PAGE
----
CAFOD MP Correspondents (MPC) write to their MP about issues of global justice, usually (but not exclusively) in connection with CAFOD campaigns. Through these letters, correspondents build a personal connection with their MP, grab their attention and give them a mandate to act. MPCs cover about 80% of the constituencies, that is over 450 MPs. This has the real potential to influence government international and domestic policy. It isn’t an onerous role either and is ideal for people who would like to make a difference by volunteering but feel they have not much time to give.
MPCs from across the country were invited to meet MPs in Parliament on 17 October. The aim was to raise issues with approximately 60 MPs on World Poverty and overseas aid. Several other agencies were also involved, including Save the Children, UNICEF, and VSO. Each participant was asked to contact their MP in advance to arrange a meeting during the afternoon.
John Barker, one of our diocese MPCs representing the East Oxford constituency, was there to meet his newly elected MP Annalise Dobbs. There were also four other representatives from different agencies, making East Oxford the best represented constituency. John tells us:
Initially, Ms Dobbs said was unable to attend because of Parliamentary Business. However, she considered the issues so important that at the last minute decided to reschedule her appointments to meet with us for about half an hour. Although this gave us little time to prepare, we were able to explain the reason for our visit to Parliament and raise many issues. We urged Ms Dobbs to support maintaining the Government’s commitment to overseas aid and oppose any attempt to divert funding elsewhere, thereby lessening the impact of UK funded aid programmes.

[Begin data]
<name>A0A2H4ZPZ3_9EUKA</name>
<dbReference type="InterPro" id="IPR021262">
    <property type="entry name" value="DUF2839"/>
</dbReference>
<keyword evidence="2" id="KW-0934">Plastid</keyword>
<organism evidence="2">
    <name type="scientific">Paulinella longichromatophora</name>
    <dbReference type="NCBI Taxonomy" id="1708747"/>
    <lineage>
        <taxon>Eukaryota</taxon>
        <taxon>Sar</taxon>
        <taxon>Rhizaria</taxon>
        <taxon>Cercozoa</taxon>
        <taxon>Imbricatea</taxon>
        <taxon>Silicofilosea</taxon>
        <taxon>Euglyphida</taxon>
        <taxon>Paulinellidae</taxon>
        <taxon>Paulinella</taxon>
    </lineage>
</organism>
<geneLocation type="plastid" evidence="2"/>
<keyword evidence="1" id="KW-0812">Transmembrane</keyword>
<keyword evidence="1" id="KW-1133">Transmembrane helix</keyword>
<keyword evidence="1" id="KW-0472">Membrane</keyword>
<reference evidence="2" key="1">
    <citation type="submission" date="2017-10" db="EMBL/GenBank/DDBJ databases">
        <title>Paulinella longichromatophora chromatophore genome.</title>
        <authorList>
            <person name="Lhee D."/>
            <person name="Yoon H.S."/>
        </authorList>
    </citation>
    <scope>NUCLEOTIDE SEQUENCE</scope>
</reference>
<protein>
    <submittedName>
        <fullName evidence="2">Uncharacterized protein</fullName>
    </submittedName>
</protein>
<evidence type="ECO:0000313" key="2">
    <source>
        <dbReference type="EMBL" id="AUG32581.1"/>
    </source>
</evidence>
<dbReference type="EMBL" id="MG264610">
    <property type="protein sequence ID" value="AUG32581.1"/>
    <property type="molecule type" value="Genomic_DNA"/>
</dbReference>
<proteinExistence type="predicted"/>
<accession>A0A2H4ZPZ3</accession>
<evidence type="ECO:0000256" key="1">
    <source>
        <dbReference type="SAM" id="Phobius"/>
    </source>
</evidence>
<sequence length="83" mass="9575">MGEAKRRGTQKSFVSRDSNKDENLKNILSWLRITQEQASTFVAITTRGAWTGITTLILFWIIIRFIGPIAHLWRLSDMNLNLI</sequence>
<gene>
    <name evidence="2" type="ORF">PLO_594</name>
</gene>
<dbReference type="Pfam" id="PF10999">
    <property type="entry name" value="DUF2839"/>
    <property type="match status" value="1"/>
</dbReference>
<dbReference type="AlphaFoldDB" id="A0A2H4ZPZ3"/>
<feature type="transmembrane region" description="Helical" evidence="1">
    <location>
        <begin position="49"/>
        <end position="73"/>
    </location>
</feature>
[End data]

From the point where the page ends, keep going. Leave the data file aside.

Everyone felt it was a very successful day. In particular, it was useful to discover synergies and network with representatives from other agencies, as well as meeting CAFOD MPC from different constituencies. With this new impetus, the East Oxford group agreed to keep in touch and support each other in their efforts to lobby their MP.